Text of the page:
TV Advertising Unfazed by Growth of Digital
The television market is undergoing a secular change. TV ratings have declined, and consumers are cutting the cord more than ever.
The drop-off is evident simply by looking at the most popular shows on television today compared to in the year 2000. The most watched shows last year, “NCIS” and “Big Bang Theory,” garnered Nielsen ratings of 6.7 each. That figure is dwarfed by the average viewership of “ER,” the top show in 2000, which had ratings of 16.9.
But don’t tell that to advertisers.
The TV networks just wrapped up on May 19 their annual upfront week, when they present their fall prime-time shows to advertising industry executives. Projected TV advertising for 2017 remains strong. EMarketer estimates TV ad spending will total $72.7 billion this year, a solid showing despite advertisers allocating more of their budgets than ever to digital.
TV Versus Digital
In 2016, digital advertising surpassed TV advertising for the first time in history. This year, the gap is expected to widen by around $10 billion, according to eMarketer estimates.
Despite the ratings drop for TV shows, networks haven’t seen a large drop-off in advertising dollars. Ad buyers still covet the traditional 30-second spots on networks such as ABC, CBS, NBC, and Fox.
Advertisers see TV as a reliable way to reach audiences who will view ads in their entirety with sound, which is a rarity in digital advertising. Despite lower viewership for prime-time shows, event-driven single telecasts still draw millions of viewers. Several popular single telecast events that were lucrative to advertisers occurred in 2016—the Super Bowl, the 2016 Summer Olympics in Rio, and the U.S. presidential election. Even with a smaller audience, TV ads are the best way to build and reinforce a brand.
During last week’s upfront event in New York, TV network executives did not pull any punches in panning their digital counterparts. Patricia Berton, ESPN’s senior vice president of sales and marketing, told Business Insider that for advertisers, “there is nothing unpredictable about investing with ESPN.”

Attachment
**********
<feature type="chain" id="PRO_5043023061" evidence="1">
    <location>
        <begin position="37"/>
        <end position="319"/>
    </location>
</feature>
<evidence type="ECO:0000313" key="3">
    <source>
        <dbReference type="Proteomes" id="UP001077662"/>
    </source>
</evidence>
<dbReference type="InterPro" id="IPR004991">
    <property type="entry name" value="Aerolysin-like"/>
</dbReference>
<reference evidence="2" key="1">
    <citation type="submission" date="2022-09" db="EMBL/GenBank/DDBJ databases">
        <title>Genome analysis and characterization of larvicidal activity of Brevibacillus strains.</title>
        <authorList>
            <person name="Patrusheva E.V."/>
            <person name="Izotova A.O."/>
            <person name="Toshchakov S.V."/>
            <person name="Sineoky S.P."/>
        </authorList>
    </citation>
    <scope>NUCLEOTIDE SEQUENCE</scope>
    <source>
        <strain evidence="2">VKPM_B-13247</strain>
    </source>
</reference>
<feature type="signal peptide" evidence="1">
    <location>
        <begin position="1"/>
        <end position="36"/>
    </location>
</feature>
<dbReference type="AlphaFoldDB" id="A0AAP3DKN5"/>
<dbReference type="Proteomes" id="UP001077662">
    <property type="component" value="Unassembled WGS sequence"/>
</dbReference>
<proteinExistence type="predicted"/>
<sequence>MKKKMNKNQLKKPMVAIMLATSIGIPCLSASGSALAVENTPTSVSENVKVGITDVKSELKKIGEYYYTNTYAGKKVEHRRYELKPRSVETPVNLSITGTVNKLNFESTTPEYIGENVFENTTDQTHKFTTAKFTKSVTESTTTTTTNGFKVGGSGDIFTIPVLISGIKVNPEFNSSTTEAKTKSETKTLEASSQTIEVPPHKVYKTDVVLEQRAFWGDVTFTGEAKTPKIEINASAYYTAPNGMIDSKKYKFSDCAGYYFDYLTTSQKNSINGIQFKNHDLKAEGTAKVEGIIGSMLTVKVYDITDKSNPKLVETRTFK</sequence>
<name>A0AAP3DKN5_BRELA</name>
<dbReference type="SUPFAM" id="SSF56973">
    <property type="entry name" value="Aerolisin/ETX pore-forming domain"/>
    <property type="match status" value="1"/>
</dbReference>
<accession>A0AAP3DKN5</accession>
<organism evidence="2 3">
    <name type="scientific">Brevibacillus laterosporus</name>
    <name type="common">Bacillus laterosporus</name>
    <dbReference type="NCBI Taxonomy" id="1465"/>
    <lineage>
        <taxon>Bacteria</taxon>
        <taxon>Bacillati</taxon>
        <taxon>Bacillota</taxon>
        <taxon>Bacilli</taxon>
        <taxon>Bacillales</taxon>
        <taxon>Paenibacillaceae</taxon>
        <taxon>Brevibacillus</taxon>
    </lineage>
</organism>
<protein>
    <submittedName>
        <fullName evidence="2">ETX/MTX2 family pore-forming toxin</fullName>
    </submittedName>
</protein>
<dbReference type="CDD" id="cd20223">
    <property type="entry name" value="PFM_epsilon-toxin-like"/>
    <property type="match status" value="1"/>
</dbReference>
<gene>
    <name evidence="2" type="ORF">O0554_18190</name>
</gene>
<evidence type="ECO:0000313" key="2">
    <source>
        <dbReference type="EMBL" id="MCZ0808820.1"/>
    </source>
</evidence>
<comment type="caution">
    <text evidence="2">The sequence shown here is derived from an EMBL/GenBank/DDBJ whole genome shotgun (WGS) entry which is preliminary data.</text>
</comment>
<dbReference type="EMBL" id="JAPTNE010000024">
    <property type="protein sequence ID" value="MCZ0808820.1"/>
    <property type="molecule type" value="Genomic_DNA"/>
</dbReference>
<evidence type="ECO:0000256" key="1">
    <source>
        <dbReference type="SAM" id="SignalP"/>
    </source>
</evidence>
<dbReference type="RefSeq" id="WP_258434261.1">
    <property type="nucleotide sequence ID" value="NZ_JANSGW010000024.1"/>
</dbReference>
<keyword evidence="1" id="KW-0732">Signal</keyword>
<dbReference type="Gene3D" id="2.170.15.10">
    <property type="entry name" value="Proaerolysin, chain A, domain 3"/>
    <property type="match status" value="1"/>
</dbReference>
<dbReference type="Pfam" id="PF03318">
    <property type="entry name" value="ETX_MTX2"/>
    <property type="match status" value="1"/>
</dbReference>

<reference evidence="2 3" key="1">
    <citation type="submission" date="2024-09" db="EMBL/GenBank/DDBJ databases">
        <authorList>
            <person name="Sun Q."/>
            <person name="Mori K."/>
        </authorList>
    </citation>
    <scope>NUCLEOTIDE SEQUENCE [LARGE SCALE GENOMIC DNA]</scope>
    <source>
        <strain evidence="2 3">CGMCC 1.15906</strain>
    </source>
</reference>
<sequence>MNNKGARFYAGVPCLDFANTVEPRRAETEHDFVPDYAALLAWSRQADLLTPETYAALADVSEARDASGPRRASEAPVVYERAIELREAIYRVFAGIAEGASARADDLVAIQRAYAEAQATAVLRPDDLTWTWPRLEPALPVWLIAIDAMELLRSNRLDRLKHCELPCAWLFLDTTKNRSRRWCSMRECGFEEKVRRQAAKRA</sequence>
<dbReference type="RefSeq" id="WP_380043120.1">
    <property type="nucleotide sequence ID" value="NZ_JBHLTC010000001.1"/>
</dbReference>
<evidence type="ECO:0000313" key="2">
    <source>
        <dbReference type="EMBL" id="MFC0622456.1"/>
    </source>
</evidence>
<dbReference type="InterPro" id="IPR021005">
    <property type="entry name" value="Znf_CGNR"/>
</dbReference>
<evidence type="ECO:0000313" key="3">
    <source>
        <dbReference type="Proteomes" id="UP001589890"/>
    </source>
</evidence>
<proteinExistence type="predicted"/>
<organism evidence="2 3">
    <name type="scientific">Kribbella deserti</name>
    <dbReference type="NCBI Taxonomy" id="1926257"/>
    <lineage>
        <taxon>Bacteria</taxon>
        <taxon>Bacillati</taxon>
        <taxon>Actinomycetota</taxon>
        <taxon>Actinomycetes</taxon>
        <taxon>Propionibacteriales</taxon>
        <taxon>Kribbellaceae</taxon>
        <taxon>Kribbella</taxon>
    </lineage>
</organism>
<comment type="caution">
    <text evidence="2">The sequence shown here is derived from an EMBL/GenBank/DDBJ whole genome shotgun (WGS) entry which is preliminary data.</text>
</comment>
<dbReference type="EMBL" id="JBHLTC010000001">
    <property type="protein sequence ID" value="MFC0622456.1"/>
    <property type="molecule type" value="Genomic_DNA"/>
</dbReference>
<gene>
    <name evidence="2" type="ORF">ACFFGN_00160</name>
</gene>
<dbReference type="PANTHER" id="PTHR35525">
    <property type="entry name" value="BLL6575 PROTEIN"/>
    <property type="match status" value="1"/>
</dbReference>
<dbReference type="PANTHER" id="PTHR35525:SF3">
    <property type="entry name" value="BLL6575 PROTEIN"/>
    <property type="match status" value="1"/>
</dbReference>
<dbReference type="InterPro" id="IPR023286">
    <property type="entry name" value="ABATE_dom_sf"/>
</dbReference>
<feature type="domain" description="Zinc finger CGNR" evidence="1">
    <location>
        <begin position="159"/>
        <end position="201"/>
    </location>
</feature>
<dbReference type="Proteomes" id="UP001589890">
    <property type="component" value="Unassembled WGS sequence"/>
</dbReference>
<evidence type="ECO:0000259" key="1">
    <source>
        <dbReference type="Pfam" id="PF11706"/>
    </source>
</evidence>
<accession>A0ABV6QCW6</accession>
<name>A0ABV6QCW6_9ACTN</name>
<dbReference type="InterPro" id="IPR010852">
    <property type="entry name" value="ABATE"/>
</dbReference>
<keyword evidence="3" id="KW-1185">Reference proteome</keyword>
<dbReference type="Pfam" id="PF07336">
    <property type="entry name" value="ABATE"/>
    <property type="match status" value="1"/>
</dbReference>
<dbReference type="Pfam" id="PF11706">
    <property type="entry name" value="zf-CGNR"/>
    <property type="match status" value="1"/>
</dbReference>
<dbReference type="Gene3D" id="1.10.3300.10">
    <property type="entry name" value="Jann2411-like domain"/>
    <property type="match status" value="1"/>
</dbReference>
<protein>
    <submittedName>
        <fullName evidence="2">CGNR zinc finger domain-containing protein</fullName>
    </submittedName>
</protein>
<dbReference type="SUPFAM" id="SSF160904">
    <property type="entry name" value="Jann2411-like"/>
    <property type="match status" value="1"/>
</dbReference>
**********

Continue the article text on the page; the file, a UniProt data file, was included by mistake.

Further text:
The comment was in reference to several recent controversies surrounding digital advertising platforms. Facebook admitted that its advertising analytics and engagement data were miscalculated in a few instances, with the latest issue discovered and corrected last week. Earlier this year, several ad clients of Google’s parent company, Alphabet Inc., suspended their YouTube campaigns after ads were displayed alongside extremist video content. For digital platforms, dependability and control still lag behind TV advertising.
But television’s dominance will continue to be challenged by newer formats. Mobile is expected to be the main driver of digital advertising growth in 2017, accounting for over 70 percent of all digital ads, according to eMarketer. Total mobile ad spending, especially on video, could surpass television by 2019.
In a survey of ad buyer executives released May 17, investment bank UBS found that “looking forward [about] 57 percent of advertisers will shift ad dollars towards digital from TV, 37 percent will maintain their current balance between digital and TV, and 6 percent will shift towards TV from digital.”
Room for Improvement
Current TV advertising levels could be sustained, or even grow, if networks demonstrate greater advertising effectiveness compared to their digital competitors.
“It’s something of an arms race between TV and digital to improve measurement,” UBS noted in its research.
The UBS survey also found that advertisers are finding the OpenAP targeting platform to be a major differentiator for networks.
OpenAP is a new platform developed by Viacom, 21st Century Fox, and Time Warner that allows advertisers to use a standardized set of data to analyze and narrow down consumer segments. The platform is operated and tracked by the consultancy Accenture.
The platform, revealed to the public last month, could allow advertisers to buy across narrower target markets, such as expectant mothers, retirees, and teenage boys. It pools and shares data across networks to grant advertisers greater flexibility in defining and parsing viewership demographic data in a TV market dominated by multidevice and time-shifted viewing increasingly driven by mobile apps and DVRs.
OpenAP is one of the first joint efforts among TV networks—a cutthroat industry with little cross-collaboration—to improve the overall industry outlook for advertisers.
“You’ve asked us to come together,” Donna Speciale, president of ad sales at Turner, told advertisers at the launch of OpenAP in April.
Facing increasing advertising challenges, the TV industry will need even greater collaboration going forward to fend off the digital advertising wave.